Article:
An Overview Of Section 7 Of The Federal Child Support Guidelines And What Constitutes Child Support Expenses
The Federal Child Support Guidelines contain tables that enable families to determine an appropriate amount of base child support for their situation based on:
- the income of the paying parent
- the number of children
- the province in which the children live.
This base child support amount is a starting point only. The tables do not account for certain expenses that parents might incur for their children. These special or extraordinary expenses are addressed under Section 7 of the Federal Child Support Guidelines.
Every family will have different child-related expenses. Some expenses will be covered by the base child support and others may not. Our Edmonton family lawyers can provide you with an overview of section 7 of the Federal Child Support Guidelines and help analyze what constitutes appropriate child support expenses in your situation.
How To Determine If An Expense Is Extraordinary
All special or extraordinary expenses should be both necessary (in the child’s best interests) and reasonable given the family’s financial situation.
Whether or not an expense should be included as a section 7 expense will depend on:
- the nature of the expense and why it is incurred (for example, child care expenses incurred so a parent can work would be included, but child care expenses incurred for personal reasons would not)
- whether the parent who incurs the expense can reasonably afford the expense (or the total expenses for the child) based on their income, including whatever base child support they receive
- the family’s total income in relation to the expense (for example, private school tuition may be a reasonable expense for some families with a higher total income)
- spending patterns before the separation or divorce (if an expense was incurred for a child before the parents separated, it will likely be considered a reasonable expense for that family)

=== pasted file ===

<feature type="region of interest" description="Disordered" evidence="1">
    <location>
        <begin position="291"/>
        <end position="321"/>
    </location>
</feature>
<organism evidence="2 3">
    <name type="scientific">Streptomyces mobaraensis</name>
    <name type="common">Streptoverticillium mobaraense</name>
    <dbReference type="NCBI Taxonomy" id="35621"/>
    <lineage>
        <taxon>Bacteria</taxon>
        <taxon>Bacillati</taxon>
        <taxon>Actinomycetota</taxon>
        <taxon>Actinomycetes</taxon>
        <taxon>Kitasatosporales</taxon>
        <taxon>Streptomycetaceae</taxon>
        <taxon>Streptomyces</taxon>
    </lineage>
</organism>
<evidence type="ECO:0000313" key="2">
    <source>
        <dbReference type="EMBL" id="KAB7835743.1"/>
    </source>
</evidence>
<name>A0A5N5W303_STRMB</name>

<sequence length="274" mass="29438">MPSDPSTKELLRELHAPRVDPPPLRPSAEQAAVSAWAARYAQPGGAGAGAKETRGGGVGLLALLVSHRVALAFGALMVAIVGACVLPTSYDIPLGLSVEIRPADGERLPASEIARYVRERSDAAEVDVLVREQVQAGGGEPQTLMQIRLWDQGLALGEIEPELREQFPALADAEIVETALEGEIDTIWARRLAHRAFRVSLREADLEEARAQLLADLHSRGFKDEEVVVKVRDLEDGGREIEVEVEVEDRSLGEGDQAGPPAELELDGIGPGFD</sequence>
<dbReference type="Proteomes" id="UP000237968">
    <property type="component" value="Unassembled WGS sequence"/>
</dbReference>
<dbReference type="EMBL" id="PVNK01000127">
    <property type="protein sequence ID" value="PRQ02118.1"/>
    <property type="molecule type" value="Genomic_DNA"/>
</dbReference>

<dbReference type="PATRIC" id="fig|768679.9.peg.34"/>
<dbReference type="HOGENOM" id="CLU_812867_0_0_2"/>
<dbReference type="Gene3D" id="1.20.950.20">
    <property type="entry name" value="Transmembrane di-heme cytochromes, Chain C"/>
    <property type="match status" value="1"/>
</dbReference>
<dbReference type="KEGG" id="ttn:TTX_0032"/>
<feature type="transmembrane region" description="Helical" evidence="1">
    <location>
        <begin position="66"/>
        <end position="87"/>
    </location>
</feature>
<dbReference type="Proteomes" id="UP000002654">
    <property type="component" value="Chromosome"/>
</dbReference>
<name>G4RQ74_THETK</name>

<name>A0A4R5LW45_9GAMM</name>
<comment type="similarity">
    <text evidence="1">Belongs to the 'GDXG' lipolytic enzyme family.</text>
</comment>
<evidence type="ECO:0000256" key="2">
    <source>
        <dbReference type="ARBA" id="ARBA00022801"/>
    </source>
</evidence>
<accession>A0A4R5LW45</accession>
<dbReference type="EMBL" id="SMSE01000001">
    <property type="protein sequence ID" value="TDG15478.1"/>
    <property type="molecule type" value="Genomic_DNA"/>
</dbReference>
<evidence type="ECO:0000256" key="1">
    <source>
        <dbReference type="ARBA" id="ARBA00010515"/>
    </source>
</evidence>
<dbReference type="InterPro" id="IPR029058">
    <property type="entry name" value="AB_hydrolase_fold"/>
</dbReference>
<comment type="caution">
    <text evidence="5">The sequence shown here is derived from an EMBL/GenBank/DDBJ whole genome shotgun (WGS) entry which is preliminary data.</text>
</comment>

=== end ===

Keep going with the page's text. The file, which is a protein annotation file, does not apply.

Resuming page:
- a child’s special needs or special talents.
Common Section 7 Expenses
Expenses that parents incur that are commonly identified as extraordinary expenses include:
- child care
- health-related expenses such as eyeglasses, dental or orthodontic work that are not covered by insurance
- post-secondary education
- extracurricular activities
- primary or secondary school education such as tuition for private school, tutoring or field trips
- health-insurance premiums.
Calculating Your Share Of Section 7 Expenses
Who pays for section 7 expenses? Generally, these expenses are shared by the parents in proportion to their relative incomes. A good agreement relating to child support expenses will set out:
- the expenses the parents agree are special or extraordinary
- the approximate annual amount they intend or expect to spend on each special expense
- who will incur the special expense and when payments must be made
- how and when the parents will share the special expense.
In Alberta, the Maintenance Enforcement Program will enforce the payment of section 7 expenses, but court orders concerning these expenses must meet a certain level of specificity. Contact our Edmonton family law lawyers to ensure that you understand section 7 of the Federal Child Support Guidelines and what constitutes child support expenses.
Contact Verhaeghe Law Office’s Family and Divorce Lawyers Today For Legal Advice On What Constitutes Child Support Expenses
If you require legal assistance from an Edmonton family lawyer, contact our law firm to book a consultation. Our Edmonton lawyers are proud to represent clients across Alberta. Verhaeghe Law has offices in Edmonton, Athabasca, and Whitecourt making it easier for residents of Alberta to access our services. Contact us today.
*Disclaimer: Please note the content prescribed in this article is only intended to act as a general overview on a legal topic. For specific legal guidance regarding family, we recommend you consult with an Edmonton family law lawyer for legal advice, as each situation is unique.